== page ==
The olfactory sensory neurons in the nasal mucosa perceive the myriad smells in the air with the aid of odorant receptors. Each sensory neuron chooses one and only one receptor gene for expression. The probability that a particular receptor gene is chosen for expression determines how many olfactory sensory neurons in total produce this receptor type. Scientists from the Max Planck Institute of Biophysics in Frankfurt have unveiled an aspect of how the probability of the choice of an odorant receptor gene is regulated in olfactory sensory neurons. Regulatory elements in the genome regulate the probability of the choice of individual odorant receptor genes within a gene cluster. These elements act as on-off-switches for gene choice, but they do not regulate the number of receptor molecules that are produced by a cell once a particular gene is chosen for expression.
Odorant receptor genes form the largest gene familiy in the genome of many animals: for example, the mouse genome contains approximately 1200 of these genes. These genes are distributed across 40 gene clusters in the mouse genome, and clusters contain varying numbers of receptor genes. Nearby regulatory elements regulate the choice of individual genes within a cluster. Thus far, two such regulatory elements are known: the H element on chromosome 14 and the P element on chromosome 7.
Using RNA analysis, the Max Planck researchers discovered that the P element regulates the choice of individual genes from a cluster of 24 odorant receptor genes: in genetically modified mice that lack the P element, the probability that an olfactory sensory neuron chooses one of the genes is affected. “The P element can only turn a gene on, and so determine whether or not a cell chooses a receptor gene for expression. However, it has no influence on the number of receptor molecules produced by an individual cell. It works, therefore, like an on-off switch,” says Peter Mombaerts from the Max Planck Institute of Biophysics. The P element does not influence genes from other clusters on the same or on other chromosomes.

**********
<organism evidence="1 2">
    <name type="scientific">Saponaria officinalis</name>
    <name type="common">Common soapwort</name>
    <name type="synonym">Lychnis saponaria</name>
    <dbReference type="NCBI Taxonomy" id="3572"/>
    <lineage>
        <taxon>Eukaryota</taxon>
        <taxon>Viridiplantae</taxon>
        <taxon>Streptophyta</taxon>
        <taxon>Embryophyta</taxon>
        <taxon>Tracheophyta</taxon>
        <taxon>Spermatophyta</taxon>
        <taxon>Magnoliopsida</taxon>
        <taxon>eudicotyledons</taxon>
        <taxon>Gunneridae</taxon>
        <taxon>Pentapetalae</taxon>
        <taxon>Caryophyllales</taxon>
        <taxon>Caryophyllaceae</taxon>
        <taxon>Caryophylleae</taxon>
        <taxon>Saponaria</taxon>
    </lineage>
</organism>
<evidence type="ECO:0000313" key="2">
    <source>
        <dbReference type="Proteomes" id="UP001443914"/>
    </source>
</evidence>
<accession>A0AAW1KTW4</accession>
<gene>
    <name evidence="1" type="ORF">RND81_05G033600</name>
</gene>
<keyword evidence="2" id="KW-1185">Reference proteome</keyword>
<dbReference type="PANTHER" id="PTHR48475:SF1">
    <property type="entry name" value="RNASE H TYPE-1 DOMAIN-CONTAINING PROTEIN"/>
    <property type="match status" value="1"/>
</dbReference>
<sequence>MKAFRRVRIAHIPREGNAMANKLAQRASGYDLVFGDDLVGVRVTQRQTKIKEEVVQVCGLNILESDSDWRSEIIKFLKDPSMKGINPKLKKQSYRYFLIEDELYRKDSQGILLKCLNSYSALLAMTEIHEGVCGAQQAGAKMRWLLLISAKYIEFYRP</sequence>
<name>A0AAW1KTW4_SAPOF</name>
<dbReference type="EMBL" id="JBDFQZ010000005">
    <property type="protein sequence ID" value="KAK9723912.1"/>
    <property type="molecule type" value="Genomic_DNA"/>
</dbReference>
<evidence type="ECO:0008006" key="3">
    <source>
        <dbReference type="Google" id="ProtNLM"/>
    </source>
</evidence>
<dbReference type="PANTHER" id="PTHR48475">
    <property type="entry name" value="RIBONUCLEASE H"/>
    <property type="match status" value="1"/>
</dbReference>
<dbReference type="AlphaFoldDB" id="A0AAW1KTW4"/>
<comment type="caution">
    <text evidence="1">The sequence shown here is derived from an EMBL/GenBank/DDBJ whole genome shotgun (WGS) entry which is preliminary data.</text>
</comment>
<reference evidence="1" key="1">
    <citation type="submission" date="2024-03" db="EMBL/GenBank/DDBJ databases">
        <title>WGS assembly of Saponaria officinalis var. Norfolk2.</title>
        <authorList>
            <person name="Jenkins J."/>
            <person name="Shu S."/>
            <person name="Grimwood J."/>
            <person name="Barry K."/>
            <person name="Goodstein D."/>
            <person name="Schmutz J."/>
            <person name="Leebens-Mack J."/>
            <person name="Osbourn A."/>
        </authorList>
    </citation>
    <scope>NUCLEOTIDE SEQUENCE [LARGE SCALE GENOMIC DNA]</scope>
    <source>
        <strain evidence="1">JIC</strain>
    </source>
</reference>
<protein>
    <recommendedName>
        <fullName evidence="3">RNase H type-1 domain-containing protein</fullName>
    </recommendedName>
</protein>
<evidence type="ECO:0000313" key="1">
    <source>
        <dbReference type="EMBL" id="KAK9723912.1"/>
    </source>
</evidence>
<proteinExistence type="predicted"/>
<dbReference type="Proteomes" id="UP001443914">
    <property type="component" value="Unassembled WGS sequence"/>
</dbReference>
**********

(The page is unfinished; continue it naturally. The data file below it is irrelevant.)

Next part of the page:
The engineered loss of the P element has different effects on the choice of odorant receptor genes: some genes are no longer chosen, others are chosen by fewer olfactory sensory neurons, and some genes remain completely unaffected by the absence of the P element. Thus the P element is not the only DNA sequence that regulates gene choice within this cluster of 24 genes. This is also indicated by the limited “reach” of the regulatory elements: the effect of the H and P elements is restricted to 200,000 base pairs. “We can estimate from the number of odorant receptor genes and the average distance between these genes the potential number of regulatory elements. Each cluster is controlled by several elements. We speculate that there may be as many as 150 such regulatory elements for odorant receptor gene choice in the mouse genome,” explains Mombaerts.
The scientists do not yet know how these elements regulate the choice of an odorant receptor gene within a cluster. It is possible that regulatory proteins dock to special binding sites on the DNA.
This discovery was made possible by the new method “NanoString” for measuring RNA levels in tissues. The Max Planck researchers were able to measure the levels of messenger RNA for half of all the odorant receptor genes in one go. With traditional methods, the RNA level could be analysed for only one odorant receptor gene at a time.
These findings have taken the scientists one step closer to figuring out how an olfactory sensory neuron selects one of 1200 genes for expression. “We still have a long way to go in solving this fascinating mystery. The arrangement in clusters may play a role. It is clear that this process does not just involve a single mechanism; odorant receptor gene choice is probably regulated at several levels” speculates Mombaerts.